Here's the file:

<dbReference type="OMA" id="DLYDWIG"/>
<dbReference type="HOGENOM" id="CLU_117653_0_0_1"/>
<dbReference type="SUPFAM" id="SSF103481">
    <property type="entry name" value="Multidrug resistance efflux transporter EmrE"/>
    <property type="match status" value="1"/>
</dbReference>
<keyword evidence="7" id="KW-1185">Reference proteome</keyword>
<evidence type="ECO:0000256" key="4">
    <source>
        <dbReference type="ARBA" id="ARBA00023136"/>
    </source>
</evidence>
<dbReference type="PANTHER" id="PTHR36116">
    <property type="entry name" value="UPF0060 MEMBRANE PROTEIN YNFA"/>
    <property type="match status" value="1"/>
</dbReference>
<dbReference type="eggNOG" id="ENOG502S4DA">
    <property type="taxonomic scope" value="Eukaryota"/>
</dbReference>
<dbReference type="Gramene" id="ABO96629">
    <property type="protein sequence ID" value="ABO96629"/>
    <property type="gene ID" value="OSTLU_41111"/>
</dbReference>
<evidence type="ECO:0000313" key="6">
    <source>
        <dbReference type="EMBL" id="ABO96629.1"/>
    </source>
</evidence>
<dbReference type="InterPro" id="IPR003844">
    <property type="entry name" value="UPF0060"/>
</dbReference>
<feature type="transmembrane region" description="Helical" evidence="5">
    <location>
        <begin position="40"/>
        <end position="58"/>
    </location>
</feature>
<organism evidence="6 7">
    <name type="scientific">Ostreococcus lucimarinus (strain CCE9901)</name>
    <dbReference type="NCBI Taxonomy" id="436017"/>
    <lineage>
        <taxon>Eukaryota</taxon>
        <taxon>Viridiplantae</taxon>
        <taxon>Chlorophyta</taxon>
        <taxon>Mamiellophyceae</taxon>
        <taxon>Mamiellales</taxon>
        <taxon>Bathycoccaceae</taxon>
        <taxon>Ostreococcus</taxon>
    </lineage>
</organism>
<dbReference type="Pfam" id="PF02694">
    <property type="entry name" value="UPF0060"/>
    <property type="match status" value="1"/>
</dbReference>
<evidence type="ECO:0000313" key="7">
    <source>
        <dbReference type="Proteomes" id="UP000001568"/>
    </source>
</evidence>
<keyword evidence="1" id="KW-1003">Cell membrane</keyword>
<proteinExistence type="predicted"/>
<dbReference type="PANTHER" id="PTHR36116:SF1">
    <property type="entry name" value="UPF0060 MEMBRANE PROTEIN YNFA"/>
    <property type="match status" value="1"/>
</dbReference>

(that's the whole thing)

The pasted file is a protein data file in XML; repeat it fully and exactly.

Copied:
<dbReference type="OMA" id="DLYDWIG"/>
<dbReference type="HOGENOM" id="CLU_117653_0_0_1"/>
<dbReference type="SUPFAM" id="SSF103481">
    <property type="entry name" value="Multidrug resistance efflux transporter EmrE"/>
    <property type="match status" value="1"/>
</dbReference>
<keyword evidence="7" id="KW-1185">Reference proteome</keyword>
<evidence type="ECO:0000256" key="4">
    <source>
        <dbReference type="ARBA" id="ARBA00023136"/>
    </source>
</evidence>
<dbReference type="PANTHER" id="PTHR36116">
    <property type="entry name" value="UPF0060 MEMBRANE PROTEIN YNFA"/>
    <property type="match status" value="1"/>
</dbReference>
<dbReference type="eggNOG" id="ENOG502S4DA">
    <property type="taxonomic scope" value="Eukaryota"/>
</dbReference>
<dbReference type="Gramene" id="ABO96629">
    <property type="protein sequence ID" value="ABO96629"/>
    <property type="gene ID" value="OSTLU_41111"/>
</dbReference>
<evidence type="ECO:0000313" key="6">
    <source>
        <dbReference type="EMBL" id="ABO96629.1"/>
    </source>
</evidence>
<dbReference type="InterPro" id="IPR003844">
    <property type="entry name" value="UPF0060"/>
</dbReference>
<feature type="transmembrane region" description="Helical" evidence="5">
    <location>
        <begin position="40"/>
        <end position="58"/>
    </location>
</feature>
<organism evidence="6 7">
    <name type="scientific">Ostreococcus lucimarinus (strain CCE9901)</name>
    <dbReference type="NCBI Taxonomy" id="436017"/>
    <lineage>
        <taxon>Eukaryota</taxon>
        <taxon>Viridiplantae</taxon>
        <taxon>Chlorophyta</taxon>
        <taxon>Mamiellophyceae</taxon>
        <taxon>Mamiellales</taxon>
        <taxon>Bathycoccaceae</taxon>
        <taxon>Ostreococcus</taxon>
    </lineage>
</organism>
<dbReference type="Pfam" id="PF02694">
    <property type="entry name" value="UPF0060"/>
    <property type="match status" value="1"/>
</dbReference>
<evidence type="ECO:0000313" key="7">
    <source>
        <dbReference type="Proteomes" id="UP000001568"/>
    </source>
</evidence>
<keyword evidence="1" id="KW-1003">Cell membrane</keyword>
<proteinExistence type="predicted"/>
<dbReference type="PANTHER" id="PTHR36116:SF1">
    <property type="entry name" value="UPF0060 MEMBRANE PROTEIN YNFA"/>
    <property type="match status" value="1"/>
</dbReference>